“We’re seeing the other side of the crisis in China,” Donahoe said. “And due to the resilience and creativity of our team in China, we now have a playbook that we can use elsewhere. In addition to Greater China, we’ve applied that playbook in Japan and South Korea over the past two months, and we’re seeing early momentum in those markets as well. And with COVID-19 now spreading across Europe and the U.S., we are applying the same playbook. We have prioritized the health and safety of our teammates, and we’ve closed our stores.”

Donahoe gave credit for Nike’s response to the crisis in China to Angela Dong, head of the company’s Greater China region, along with “her talented team of more than 1,600.” Donahoe said he and Dong spoke recently about the “positive sentiment consumers in China are feeling for Nike.”

“I can’t overstate how impressed I am,” Donahoe said. “It’s become quite clear to me that when Nike says we are a brand of China, for China, it’s really true. And it’s no surprise to see the business already rebounding, given the depth of our connection, and the incredible strength of our local leadership team.”

Nike has begun enacting some of these measures in North America. The company last weekend released a new advertising campaign to express the importance of social distancing during this time, “Play inside, play for the world.”

The campaign promotes the brand’s workout app and comes as the brand announced that programming on its Nike Training Club app is now accessible to users free of charge. The subscription-based service includes studio-style workouts, training programs and tips from the athletic giant’s master trainers.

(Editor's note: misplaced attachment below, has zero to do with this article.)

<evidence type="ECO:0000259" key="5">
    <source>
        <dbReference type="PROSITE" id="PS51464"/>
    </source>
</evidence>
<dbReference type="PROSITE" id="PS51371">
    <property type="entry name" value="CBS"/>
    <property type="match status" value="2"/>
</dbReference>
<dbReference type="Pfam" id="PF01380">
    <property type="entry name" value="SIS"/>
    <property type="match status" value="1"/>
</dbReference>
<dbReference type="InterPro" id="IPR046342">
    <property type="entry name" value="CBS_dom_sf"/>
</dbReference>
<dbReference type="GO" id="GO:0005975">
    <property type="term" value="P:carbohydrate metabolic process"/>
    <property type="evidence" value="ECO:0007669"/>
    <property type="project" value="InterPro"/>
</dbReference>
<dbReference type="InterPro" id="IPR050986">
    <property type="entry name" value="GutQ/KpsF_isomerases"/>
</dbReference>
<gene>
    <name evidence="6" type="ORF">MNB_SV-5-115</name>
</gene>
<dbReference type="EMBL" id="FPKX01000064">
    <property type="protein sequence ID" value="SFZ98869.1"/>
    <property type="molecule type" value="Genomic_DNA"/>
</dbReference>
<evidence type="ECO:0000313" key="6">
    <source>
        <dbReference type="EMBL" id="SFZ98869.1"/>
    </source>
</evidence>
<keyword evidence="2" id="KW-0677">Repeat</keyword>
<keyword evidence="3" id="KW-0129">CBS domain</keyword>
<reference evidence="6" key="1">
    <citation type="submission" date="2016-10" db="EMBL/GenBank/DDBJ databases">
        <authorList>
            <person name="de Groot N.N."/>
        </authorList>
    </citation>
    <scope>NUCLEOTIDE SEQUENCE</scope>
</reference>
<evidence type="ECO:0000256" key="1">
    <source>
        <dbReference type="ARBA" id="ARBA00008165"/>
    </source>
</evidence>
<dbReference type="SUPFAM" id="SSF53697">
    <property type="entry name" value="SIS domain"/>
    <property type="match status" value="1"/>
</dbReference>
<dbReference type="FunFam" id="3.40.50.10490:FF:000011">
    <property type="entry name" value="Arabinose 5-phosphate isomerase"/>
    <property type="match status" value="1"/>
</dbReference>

Nike, its top leadership and the Nike Foundation also said last week they are committing more than $15 million to COVID-19 response efforts.

Nike is still scripting its coronavirus playbook, but the success in China is proof of concept for the company. Analysts took note of the way the company executed it and the corresponding benefits.

“China business recovery trends are encouraging, and Nike can apply the China playbook to other regions,” Jim Duffy of Stifel wrote in a note to investors. “Nike is as well-equipped to deal with the crisis as any in our universe and has a thoughtful strategy for how to capitalize on the circumstances for the long-term. Dislocation from the crisis, however, will impact earnings power visibility into F21 and global economic fallout could impede the revenue and earnings rebound in F22.”

Jon Komp of Baird, in his note to clients, echoed those comments but added that the situation could differ here and elsewhere around the world as nations differ in their response to the coronavirus pandemic.

“While China stores began to come back online quickly, (few weeks), the timing of other markets globally reopening is a key unknown,” he wrote. “Once stores start reopening, NKE expressed confidence in returning to growth by repeating the ‘playbook’ of engaging digitally and remaining nimble with marketing. NKE already is applying some of the strategies for digital (including providing 90-day Nike Training Club premium in the U.S., altering major brand campaigns for more nimble digital-focused efforts), but at this point has little line of site to the duration of current closures.”

Shares of Nike (NKE) were up double digits on Tuesday and low-double digits in midday trading Wednesday. The company’s stock closed the day up $6.68, or 9.2 percent, to $79.01. NKE has lost about 20 percent in value in the past month.

Photos courtesy Nike, Quartz